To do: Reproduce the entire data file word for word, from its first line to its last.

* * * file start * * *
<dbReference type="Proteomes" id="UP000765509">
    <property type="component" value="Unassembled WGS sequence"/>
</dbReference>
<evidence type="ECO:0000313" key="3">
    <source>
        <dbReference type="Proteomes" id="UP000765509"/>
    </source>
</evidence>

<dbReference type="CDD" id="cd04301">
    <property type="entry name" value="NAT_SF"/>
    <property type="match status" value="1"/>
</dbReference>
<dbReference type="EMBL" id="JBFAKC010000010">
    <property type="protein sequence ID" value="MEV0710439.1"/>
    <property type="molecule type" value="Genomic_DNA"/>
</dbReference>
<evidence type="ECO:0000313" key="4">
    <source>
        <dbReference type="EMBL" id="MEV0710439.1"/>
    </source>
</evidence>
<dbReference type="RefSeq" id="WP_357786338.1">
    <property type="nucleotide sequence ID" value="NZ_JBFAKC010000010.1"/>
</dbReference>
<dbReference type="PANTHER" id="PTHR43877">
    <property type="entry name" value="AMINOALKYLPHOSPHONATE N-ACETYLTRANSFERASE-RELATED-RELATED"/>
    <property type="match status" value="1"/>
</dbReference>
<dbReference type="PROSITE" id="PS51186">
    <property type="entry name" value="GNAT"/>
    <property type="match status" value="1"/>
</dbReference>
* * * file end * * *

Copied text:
<dbReference type="Proteomes" id="UP000765509">
    <property type="component" value="Unassembled WGS sequence"/>
</dbReference>
<evidence type="ECO:0000313" key="3">
    <source>
        <dbReference type="Proteomes" id="UP000765509"/>
    </source>
</evidence>

<dbReference type="CDD" id="cd04301">
    <property type="entry name" value="NAT_SF"/>
    <property type="match status" value="1"/>
</dbReference>
<dbReference type="EMBL" id="JBFAKC010000010">
    <property type="protein sequence ID" value="MEV0710439.1"/>
    <property type="molecule type" value="Genomic_DNA"/>
</dbReference>
<evidence type="ECO:0000313" key="4">
    <source>
        <dbReference type="EMBL" id="MEV0710439.1"/>
    </source>
</evidence>
<dbReference type="RefSeq" id="WP_357786338.1">
    <property type="nucleotide sequence ID" value="NZ_JBFAKC010000010.1"/>
</dbReference>
<dbReference type="PANTHER" id="PTHR43877">
    <property type="entry name" value="AMINOALKYLPHOSPHONATE N-ACETYLTRANSFERASE-RELATED-RELATED"/>
    <property type="match status" value="1"/>
</dbReference>
<dbReference type="PROSITE" id="PS51186">
    <property type="entry name" value="GNAT"/>
    <property type="match status" value="1"/>
</dbReference>